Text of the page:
Our society is not liquid (in many respects, it is more solid and normative than ever), but it is certainly porous, one where the exchange between science, business and the humanities has become increasingly feasible and necessary. This is the framework behind Scienza Nuova, the MIT for the humanities of the University of Turin. Developed as part of the collaboration between the Laboratory of Ontology (LabOnt) and the University’s “Innovation and Competitiveness” Strategic Project (Picto), the Institute of Advanced Studies “Scienza Nuova” intends to develop the highest level of interdisciplinary collaboration to study the transformation of society, labour, and business.
State of the Art
There are many institutes of advanced studies in Italy. A prime example is the School of Humanistic Studies in Bologna, wanted by Umberto Eco. Scienza Nuova feels particularly close to the latter in terms of culture, although it intends to focus more on the sphere of relations between the humanities and business. Our team has also developed a good relationship with the IMT School for Advanced Studies in Lucca, with the Italian Institute of Technology in Genoa, and with the IUSS Higher University School in Pavia. Scienza Nuova also has developed collaborations with international schools operating in this sector: for example, the Centre for Ethics and Technology (4TU.Ethics) founded in 2007 by the board of three technical universities in the Netherlands (Delft, Eindhoven, and Twente) to study ethical issues in the development, use and regulation of technology; and the Center for History and Philosophy of Science, Technology and Medicine at the University of Aberdeen.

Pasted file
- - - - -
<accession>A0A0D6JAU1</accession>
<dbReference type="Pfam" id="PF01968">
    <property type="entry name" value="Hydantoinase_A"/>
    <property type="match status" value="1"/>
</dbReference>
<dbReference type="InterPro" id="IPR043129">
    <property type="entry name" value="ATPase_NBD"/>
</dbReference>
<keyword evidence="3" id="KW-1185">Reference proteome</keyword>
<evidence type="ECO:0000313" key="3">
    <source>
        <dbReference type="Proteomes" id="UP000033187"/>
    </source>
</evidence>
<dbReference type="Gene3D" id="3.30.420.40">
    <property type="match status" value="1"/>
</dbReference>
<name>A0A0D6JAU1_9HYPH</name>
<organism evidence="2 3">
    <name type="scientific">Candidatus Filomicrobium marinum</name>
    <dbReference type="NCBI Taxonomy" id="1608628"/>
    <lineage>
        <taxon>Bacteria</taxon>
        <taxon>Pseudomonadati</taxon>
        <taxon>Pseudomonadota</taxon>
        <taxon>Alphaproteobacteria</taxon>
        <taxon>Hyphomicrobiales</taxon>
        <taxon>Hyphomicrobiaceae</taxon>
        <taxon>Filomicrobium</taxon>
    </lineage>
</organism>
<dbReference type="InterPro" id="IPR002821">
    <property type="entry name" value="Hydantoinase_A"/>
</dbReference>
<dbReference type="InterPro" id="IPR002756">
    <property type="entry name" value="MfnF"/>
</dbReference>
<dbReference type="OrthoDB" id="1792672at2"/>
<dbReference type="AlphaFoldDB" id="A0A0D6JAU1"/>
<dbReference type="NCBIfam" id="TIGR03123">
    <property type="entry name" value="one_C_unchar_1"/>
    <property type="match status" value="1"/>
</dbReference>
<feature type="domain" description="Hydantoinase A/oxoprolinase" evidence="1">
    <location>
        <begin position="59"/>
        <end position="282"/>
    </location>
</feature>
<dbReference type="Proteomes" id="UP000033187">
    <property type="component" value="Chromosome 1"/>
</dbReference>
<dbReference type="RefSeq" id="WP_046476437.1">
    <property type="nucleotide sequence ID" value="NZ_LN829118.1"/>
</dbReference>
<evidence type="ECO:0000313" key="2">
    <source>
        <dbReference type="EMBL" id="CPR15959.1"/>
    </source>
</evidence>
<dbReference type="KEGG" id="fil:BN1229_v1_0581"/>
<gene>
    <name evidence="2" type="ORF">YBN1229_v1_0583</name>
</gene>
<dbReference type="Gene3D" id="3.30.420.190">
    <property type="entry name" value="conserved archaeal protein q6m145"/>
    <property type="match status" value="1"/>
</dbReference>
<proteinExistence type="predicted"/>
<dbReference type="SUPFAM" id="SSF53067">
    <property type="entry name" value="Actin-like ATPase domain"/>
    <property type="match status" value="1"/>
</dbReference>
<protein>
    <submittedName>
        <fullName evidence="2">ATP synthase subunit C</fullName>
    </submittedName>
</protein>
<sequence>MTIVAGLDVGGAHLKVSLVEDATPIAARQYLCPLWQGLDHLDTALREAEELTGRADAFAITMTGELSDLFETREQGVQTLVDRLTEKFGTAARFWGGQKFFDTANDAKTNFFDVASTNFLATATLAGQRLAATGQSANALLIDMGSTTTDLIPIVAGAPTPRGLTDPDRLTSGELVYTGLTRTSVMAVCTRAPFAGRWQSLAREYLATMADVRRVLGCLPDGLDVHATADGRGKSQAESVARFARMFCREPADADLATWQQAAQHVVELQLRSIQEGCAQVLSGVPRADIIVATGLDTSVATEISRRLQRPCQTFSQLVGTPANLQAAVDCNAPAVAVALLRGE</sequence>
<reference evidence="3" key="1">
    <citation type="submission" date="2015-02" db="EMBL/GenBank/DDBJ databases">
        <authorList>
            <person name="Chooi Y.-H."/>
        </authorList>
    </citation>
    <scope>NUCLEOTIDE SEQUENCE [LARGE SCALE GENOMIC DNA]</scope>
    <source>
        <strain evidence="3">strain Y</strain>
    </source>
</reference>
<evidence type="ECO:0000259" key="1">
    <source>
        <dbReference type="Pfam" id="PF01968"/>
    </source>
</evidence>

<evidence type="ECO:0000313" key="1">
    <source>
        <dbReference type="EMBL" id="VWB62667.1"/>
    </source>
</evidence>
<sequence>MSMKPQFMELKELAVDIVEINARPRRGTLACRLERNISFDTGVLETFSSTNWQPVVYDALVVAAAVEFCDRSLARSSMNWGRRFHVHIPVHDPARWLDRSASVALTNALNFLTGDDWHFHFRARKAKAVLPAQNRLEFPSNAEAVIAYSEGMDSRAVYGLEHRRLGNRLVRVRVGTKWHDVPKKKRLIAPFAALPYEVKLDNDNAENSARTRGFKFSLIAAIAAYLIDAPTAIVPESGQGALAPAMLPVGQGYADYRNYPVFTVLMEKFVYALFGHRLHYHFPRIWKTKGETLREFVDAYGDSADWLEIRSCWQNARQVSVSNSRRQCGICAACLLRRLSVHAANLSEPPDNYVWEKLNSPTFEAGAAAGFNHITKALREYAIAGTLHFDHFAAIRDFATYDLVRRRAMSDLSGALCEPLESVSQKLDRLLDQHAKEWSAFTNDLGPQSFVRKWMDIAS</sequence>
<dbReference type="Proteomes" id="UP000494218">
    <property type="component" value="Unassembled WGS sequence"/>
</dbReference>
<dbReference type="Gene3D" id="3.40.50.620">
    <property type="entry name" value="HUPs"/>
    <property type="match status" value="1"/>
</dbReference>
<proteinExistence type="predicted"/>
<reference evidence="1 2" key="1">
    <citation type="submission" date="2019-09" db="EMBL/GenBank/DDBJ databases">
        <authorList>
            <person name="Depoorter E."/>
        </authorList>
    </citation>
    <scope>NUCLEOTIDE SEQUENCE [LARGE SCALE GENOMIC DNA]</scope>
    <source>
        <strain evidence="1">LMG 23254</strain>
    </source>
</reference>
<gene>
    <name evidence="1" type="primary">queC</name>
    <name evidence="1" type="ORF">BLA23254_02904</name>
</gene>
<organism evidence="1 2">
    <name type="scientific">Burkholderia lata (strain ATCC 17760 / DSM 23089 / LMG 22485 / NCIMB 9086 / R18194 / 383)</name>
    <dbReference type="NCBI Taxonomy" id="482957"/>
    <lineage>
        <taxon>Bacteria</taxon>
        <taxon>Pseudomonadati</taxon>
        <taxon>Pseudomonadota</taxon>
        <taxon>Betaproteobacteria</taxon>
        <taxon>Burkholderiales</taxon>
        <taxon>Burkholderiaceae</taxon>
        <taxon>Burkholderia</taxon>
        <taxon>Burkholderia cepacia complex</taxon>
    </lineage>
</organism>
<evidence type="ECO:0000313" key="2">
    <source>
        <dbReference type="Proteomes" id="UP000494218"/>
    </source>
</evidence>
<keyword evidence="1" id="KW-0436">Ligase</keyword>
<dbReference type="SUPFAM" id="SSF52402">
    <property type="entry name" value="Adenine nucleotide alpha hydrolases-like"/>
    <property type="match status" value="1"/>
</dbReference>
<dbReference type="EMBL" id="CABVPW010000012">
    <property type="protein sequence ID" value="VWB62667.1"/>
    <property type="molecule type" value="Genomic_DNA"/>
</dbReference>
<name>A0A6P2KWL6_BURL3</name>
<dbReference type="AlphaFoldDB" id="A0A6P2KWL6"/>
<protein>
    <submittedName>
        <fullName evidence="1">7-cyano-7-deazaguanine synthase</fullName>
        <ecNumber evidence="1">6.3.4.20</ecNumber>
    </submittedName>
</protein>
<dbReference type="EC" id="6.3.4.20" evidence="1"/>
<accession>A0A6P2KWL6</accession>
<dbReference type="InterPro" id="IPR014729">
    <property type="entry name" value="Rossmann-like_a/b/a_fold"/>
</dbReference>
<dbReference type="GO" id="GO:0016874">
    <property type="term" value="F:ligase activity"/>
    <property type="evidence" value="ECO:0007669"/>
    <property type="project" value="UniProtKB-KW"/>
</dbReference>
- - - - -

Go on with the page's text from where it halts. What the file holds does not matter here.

The starting point of Scienza Nuova is the obvious observation that the humanities can no longer rely on the automatic and quasi-religious prestige that was reserved for intellectuals in traditional societies (including Italy until not long ago). This was a positive change, which pushed the humanities to learn new languages (English, for example, but taking care not to forget the others, like Italian); to dialogue with the rest of society; and to understand that humanistic culture is not the opposite of science and technology, but rather itself a kind of technology (made of writing, interpretation, archiving and invention) that is particularly powerful and useful also for science. Due to the transformations brought about by the documedia revolution, the conditions are now in place for the emergence of what Jacques Derrida called “the humanities to come”, capable of interacting not only with science, but also with technology and professional life, increasing their inherent interdisciplinarity. It is highly probable that in fifty years university faculties will be organized very differently from the way they traditionally used to be. What is certain is that this restructuring will be all the more effective the more one understands that between science, technology and humanism there is no contrast, but rather an essential connection. We are technological and scientific animals, and this is what makes us human.
In this context, the inspiring principle of Scienza Nuova is twofold. Firstly, the contribution of the humanities to the three spheres of business, labour and society must not adapt to transformations occurring outside the university, but rather anticipate and invent new forms of collaboration and intervention in which the humanities can unfold their peculiarity and originality. Secondly, Scienza Nuova aims at working together with the Polytechnic University of Turin at all three levels of teaching: Bachelor, Master, and PhD. Scienza Nuova has three main goals: the establishment of a research incubator to enhance the international competitiveness of the University; the implementation of a three-level inter-university education, aimed at improving the synergy between the University and the Polytechnic; the accomplishment of the third mission to better represent the function and the field of the humanities within the framework of the documedia revolution.